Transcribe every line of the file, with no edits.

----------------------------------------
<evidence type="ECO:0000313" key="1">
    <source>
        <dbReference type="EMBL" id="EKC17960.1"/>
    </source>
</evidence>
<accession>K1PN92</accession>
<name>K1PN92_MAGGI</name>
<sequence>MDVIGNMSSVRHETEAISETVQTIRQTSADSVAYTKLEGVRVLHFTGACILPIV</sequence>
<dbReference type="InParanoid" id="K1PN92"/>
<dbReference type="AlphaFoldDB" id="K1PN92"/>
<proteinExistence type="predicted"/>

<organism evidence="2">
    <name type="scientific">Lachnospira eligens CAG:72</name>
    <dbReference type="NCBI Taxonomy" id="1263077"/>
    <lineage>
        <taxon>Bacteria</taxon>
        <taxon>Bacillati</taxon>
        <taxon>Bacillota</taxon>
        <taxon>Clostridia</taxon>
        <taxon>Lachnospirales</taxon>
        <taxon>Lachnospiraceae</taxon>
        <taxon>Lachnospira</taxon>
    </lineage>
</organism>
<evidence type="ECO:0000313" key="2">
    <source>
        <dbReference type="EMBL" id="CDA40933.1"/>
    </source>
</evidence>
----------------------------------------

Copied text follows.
<evidence type="ECO:0000313" key="1">
    <source>
        <dbReference type="EMBL" id="EKC17960.1"/>
    </source>
</evidence>
<accession>K1PN92</accession>
<name>K1PN92_MAGGI</name>
<sequence>MDVIGNMSSVRHETEAISETVQTIRQTSADSVAYTKLEGVRVLHFTGACILPIV</sequence>
<dbReference type="InParanoid" id="K1PN92"/>
<dbReference type="AlphaFoldDB" id="K1PN92"/>
<proteinExistence type="predicted"/>

<organism evidence="2">
    <name type="scientific">Lachnospira eligens CAG:72</name>
    <dbReference type="NCBI Taxonomy" id="1263077"/>
    <lineage>
        <taxon>Bacteria</taxon>
        <taxon>Bacillati</taxon>
        <taxon>Bacillota</taxon>
        <taxon>Clostridia</taxon>
        <taxon>Lachnospirales</taxon>
        <taxon>Lachnospiraceae</taxon>
        <taxon>Lachnospira</taxon>
    </lineage>
</organism>
<evidence type="ECO:0000313" key="2">
    <source>
        <dbReference type="EMBL" id="CDA40933.1"/>
    </source>
</evidence>